If you have never been to Curacao or you are planning to visit any time soon, you might probably be wondering the language used by the people in this beautiful island. The language used in communication is very important especially when you are traveling to a new place or you will be spending time there for quite a while. Language is a widely diversified part of Curacao’s culture. Most of the locals are able to speak at least three different languages. However, a majority can fluently speak the English language together with their native tongue. The four languages spoken in Curacao include Papiamentu, Dutch, English, and Spanish.
Most of the inhabitants of Curacao speak Papiamentu as one of their official languages. It is the Creole language that was influenced by the Spanish, Portuguese, Dutch and English. Papiamentu is a word from the Spanish origins which means ‘talking’. Unlike other languages used in Curacao, Papiamentu is most often spoken than written. Papiamentu has been used in the ABC islands for more than 300 years, making it the original language of Curacao. Since it was primarily meant for spoken communication, you will come across different spellings used for the same words. For instance, Curacao renders will spell it as “Papiamentu”, while Aruba will spell it as “Papiamento”.
The relationship of Papiamentu with Portuguese and Spanish has been widely contested. There has been a rising debate as to whether Papiamentu grew as a result of the influence from Portuguese or the Spanish. Nevertheless, Papiamentu is considered to be the first language for a larger percentage of the population and also the widely spoken language in Curacao beaches. It has also been used in schools since 1993 as a medium of education in primary institutions. Papiamentu is also an official language in the Caribbean and Aruba besides being an official language among the locals of Curacao.
Curacao used to be an island territory inhabited by the Dutch Antilles before it gained its independence in 2010. The Dutch brought with them their language and culture when they first arrived in Curacao during the 17th century. Having established themselves as the major colonial power, the Dutch were in control of the slave trade on the island. They used their language for colonial administration before it became a commonly spoken language in the island later in the 19th and 20th centuries. There were significant attempts to incorporate the Dutch language as a means of education in schools. Dutch is currently the first language for at least 8% of the total population in Curacao because it is used in the legal and administrative functions on the island.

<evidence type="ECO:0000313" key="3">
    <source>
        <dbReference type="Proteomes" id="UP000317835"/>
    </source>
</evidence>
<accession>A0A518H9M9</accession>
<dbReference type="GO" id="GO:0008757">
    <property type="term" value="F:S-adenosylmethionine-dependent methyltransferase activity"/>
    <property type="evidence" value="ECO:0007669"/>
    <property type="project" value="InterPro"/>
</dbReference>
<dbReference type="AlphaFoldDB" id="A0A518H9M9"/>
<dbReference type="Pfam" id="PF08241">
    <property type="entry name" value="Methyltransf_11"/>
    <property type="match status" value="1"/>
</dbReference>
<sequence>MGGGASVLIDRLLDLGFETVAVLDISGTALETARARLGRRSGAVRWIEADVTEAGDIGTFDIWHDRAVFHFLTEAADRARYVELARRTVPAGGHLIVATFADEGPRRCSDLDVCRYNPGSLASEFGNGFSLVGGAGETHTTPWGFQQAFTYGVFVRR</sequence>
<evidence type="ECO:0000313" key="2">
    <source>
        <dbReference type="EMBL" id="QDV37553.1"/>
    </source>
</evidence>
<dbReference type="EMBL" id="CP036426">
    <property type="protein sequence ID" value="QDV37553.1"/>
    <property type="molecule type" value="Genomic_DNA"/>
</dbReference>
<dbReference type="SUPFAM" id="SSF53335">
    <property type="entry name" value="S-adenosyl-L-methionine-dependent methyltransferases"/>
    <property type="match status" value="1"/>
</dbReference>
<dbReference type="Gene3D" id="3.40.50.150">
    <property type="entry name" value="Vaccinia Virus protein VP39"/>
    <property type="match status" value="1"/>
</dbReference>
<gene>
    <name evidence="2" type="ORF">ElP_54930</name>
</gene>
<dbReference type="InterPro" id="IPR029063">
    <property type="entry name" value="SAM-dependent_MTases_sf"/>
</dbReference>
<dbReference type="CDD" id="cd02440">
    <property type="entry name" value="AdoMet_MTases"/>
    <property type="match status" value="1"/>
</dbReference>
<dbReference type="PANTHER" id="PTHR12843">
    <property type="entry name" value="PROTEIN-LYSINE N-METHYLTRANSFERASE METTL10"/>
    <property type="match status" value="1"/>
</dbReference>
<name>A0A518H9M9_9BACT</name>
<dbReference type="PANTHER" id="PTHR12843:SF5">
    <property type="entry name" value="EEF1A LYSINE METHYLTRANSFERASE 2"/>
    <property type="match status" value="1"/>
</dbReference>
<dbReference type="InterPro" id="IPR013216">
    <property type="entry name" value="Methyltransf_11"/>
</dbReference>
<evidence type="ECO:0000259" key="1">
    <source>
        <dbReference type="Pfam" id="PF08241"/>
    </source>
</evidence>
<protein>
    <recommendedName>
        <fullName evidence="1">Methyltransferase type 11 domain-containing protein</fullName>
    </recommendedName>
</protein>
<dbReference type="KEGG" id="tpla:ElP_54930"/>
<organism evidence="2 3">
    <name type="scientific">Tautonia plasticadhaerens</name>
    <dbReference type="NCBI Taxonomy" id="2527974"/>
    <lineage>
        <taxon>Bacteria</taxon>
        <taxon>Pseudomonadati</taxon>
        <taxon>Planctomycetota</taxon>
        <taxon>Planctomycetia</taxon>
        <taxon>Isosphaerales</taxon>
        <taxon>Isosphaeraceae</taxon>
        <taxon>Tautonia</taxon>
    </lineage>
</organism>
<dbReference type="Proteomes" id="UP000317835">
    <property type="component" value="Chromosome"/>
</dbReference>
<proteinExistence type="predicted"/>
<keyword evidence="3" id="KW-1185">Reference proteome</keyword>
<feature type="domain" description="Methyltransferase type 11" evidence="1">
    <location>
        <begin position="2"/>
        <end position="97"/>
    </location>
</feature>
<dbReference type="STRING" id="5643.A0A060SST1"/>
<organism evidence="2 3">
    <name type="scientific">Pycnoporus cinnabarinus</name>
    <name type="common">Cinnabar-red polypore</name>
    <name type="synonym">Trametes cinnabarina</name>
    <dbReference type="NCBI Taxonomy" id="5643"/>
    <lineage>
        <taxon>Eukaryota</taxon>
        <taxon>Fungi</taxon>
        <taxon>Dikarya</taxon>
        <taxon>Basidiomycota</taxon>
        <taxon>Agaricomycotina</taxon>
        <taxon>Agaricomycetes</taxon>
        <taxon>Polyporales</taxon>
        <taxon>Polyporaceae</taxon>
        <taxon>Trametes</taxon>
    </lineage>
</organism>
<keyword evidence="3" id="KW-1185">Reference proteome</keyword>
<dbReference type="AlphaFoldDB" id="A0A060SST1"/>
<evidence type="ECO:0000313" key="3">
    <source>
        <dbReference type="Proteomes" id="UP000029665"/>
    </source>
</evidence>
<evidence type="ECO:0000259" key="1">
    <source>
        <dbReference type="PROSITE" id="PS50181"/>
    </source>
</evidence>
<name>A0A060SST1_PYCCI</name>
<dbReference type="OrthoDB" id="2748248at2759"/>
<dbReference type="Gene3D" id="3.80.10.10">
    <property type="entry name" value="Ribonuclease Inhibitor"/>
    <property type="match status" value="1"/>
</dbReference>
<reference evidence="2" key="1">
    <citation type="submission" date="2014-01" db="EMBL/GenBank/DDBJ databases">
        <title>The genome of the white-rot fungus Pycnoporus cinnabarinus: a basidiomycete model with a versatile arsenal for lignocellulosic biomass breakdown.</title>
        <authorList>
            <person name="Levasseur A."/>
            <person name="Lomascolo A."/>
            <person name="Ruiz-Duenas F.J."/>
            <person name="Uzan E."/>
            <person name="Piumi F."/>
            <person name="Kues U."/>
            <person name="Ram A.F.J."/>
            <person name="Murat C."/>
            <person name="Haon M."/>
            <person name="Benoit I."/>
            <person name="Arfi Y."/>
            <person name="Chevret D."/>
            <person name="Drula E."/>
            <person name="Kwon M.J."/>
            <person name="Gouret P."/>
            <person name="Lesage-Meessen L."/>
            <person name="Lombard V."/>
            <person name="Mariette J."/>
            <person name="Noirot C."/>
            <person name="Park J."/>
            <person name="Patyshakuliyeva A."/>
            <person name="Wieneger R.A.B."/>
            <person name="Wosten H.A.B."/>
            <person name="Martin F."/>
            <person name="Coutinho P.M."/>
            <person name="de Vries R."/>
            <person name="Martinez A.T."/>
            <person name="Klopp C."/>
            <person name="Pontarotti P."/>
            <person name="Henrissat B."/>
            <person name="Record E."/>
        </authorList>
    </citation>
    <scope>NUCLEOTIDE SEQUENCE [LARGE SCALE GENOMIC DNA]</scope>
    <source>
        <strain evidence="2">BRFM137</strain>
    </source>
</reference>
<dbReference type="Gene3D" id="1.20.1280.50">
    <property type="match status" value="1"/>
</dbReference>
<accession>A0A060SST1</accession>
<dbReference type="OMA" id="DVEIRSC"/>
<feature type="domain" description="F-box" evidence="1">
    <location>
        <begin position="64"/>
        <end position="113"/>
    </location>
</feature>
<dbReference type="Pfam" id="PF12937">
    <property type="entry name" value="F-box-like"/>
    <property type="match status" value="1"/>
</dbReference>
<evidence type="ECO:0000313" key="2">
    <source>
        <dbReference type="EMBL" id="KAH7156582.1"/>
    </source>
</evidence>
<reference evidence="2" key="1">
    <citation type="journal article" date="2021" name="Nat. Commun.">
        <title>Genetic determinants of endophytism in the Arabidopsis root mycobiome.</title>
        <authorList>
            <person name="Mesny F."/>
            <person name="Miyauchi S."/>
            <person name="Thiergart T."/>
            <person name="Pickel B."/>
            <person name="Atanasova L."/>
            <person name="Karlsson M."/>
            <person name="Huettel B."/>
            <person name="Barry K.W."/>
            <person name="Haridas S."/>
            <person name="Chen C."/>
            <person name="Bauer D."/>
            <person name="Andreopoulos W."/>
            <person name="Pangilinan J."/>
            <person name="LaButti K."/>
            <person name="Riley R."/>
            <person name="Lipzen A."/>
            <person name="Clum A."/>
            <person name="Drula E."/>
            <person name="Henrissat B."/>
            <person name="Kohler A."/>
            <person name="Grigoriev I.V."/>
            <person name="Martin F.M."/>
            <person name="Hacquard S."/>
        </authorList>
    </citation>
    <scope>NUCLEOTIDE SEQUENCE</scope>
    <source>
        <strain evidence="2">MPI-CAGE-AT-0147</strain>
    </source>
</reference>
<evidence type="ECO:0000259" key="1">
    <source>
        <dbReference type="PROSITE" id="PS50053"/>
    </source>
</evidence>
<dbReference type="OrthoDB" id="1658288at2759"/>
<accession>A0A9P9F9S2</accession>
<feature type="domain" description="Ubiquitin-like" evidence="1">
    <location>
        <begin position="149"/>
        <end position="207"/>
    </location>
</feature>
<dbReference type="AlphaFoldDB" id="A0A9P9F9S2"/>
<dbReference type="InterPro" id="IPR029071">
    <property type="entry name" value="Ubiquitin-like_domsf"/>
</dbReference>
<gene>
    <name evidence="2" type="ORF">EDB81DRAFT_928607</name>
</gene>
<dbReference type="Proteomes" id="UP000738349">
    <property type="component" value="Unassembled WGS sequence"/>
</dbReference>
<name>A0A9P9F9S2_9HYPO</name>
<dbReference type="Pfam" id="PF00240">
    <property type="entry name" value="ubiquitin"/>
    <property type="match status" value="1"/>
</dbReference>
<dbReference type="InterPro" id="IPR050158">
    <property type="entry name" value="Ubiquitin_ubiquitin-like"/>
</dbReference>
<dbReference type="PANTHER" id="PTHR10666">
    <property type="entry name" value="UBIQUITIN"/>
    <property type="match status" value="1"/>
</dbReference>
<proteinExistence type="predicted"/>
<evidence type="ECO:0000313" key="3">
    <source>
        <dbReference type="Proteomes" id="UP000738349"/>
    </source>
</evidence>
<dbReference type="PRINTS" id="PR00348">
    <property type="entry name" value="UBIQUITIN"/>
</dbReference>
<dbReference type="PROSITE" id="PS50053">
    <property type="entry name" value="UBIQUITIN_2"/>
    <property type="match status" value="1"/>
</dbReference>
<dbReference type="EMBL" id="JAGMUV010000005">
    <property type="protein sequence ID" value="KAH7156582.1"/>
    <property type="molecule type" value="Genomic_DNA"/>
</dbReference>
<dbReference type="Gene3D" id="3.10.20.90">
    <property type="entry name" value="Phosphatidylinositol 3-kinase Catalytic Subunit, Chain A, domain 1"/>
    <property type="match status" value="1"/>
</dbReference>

English is another language used by people in Curacao beaches. It is a co-official language that was introduced in the 19th century by the British. The use of English in the island became widespread because of growth of the petroleum industry in the 20th century. However, English is the least spoken language in Curacao beaches because it is mainly used in tourism and economic activities for easier communication with people who visit the island. It is also taught as a language in different schools in Curacao.
Spanish is another language spoken in Curacao beaches but also taught as a subject in schools. It was introduced back in the 18th century due to economic interactions between the Spanish colonies of Colombia and Venezuela. Spanish was the language used for teaching in schools during the 19th century. This is because Spanish was preferred by the religious-based institutions compared to other languages such as the Dutch. The reason for the rising debate between the use of Spanish or Dutch language in Curacao was based on the argument that Spanish was widely used in the neighboring colonies and thus more useful than Dutch. 4% of the total population in Curacao can fluently speak Spanish as their first language. However, Spanish is usually considered as a foreign language in Curacao rather than an official language.
Most locals in Curacao beaches speak English because many tourists visiting the island are from English-speaking countries. However, if you are good at speaking other languages used by people in Curacao, you can interact easily with the locals. If you are visiting Curacao for the first time, you can learn a few Papiamentu phrases that can help you get along since it is the language that is widely spoken by the locals. People of Curacao will surely appreciate your effort to speak a bit of their native language when you learn a few basic phrases.